Category Archives: radio

Remembering Ken Dodd

To mark the death of Liverpool’s, most loved comedian, here’s one of the times I interviewed Ken Dodd when I worked in radio in Liverpool.. This interview, first broadcast on BBC Radio Merseyside in December 2001, has not been heard since.

Doddy speaks of his affection for Christmas and the coming of the Light of the World. His simple Christian faith was evident in his life and work, including his generous work for charities.
I was talking to Ken in 2001, sitting in the choir stalls of Liverpool’s Anglican Cathedral, about the Merseyside NHS Carol Service at which he was a regular speaker.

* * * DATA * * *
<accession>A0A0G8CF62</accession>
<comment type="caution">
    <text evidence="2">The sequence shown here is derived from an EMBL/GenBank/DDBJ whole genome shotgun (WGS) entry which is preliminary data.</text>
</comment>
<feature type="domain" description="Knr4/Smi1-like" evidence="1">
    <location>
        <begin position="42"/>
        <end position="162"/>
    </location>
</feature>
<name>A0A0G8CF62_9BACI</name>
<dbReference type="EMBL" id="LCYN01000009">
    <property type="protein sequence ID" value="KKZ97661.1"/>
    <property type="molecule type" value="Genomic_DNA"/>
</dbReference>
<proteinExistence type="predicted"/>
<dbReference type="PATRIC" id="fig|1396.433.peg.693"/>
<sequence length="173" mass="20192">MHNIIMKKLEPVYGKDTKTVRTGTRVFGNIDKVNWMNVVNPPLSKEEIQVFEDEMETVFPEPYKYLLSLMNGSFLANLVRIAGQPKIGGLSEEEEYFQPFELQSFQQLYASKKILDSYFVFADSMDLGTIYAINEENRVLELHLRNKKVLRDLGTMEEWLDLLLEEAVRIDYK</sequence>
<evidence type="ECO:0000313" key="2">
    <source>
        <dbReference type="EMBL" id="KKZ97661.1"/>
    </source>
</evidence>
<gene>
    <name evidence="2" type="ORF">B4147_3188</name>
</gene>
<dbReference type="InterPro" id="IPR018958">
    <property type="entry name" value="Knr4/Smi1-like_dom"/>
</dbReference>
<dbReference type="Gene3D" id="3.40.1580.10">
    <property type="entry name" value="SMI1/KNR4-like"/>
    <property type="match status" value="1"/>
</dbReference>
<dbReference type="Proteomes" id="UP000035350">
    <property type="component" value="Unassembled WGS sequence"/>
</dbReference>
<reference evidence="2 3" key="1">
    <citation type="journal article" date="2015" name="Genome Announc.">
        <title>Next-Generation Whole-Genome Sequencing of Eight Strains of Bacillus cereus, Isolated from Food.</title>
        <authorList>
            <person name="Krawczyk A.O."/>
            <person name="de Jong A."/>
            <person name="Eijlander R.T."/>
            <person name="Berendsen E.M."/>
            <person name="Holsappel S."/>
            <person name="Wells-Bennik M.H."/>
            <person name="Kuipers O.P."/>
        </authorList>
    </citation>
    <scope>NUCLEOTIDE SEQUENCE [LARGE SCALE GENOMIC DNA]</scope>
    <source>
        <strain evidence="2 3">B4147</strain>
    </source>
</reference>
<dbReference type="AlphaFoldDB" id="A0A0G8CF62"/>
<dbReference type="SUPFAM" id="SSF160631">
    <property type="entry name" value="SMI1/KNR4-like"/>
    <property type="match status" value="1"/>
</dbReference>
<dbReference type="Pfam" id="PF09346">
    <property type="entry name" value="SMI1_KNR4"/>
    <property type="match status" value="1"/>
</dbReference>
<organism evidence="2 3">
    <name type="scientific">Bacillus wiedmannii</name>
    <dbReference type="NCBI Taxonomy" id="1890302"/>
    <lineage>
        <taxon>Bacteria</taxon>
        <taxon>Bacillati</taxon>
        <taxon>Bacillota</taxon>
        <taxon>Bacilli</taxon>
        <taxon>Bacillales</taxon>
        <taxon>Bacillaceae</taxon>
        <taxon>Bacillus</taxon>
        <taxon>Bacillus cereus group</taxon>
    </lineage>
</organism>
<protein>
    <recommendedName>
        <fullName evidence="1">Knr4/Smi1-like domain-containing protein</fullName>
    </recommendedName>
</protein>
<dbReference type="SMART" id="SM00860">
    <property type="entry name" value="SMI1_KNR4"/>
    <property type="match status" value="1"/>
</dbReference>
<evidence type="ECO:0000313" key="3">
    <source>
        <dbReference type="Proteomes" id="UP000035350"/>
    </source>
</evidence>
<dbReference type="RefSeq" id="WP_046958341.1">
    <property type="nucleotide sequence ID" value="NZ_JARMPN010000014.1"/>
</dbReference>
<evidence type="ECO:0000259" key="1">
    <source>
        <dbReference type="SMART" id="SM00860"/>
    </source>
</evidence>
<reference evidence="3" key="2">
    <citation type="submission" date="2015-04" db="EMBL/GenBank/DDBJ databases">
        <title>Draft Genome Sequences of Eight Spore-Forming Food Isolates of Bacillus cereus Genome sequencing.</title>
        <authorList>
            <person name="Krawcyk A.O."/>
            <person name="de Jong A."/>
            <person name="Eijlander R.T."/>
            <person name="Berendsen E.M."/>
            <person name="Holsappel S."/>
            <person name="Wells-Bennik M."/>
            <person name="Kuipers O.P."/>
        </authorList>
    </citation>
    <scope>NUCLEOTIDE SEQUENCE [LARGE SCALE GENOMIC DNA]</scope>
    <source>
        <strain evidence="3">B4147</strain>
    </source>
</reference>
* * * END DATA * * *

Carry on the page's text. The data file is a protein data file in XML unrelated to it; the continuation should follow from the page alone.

Parchment Reunited 2004

The Liverpool band Parchment played folk gospel music in the 1970s. The three original members of the group John Paculabo, Keith Rycroft and Sue McClellan rarely met together after Keith left the band.

In 2004 BBC Producer Wayne Clarke brought together John and Keith and with Sue at the end of a phone line, spoke to the three of them. It was their last “reunion”, and John died in January 2013.


Originally broadcast on BBC Local Radio, here’s the programme made from their 2004 reunion, presented and produced by Wayne Clarke.

Click the play button below to listen to the programme:


The leaving of Liverpool (and the BBC)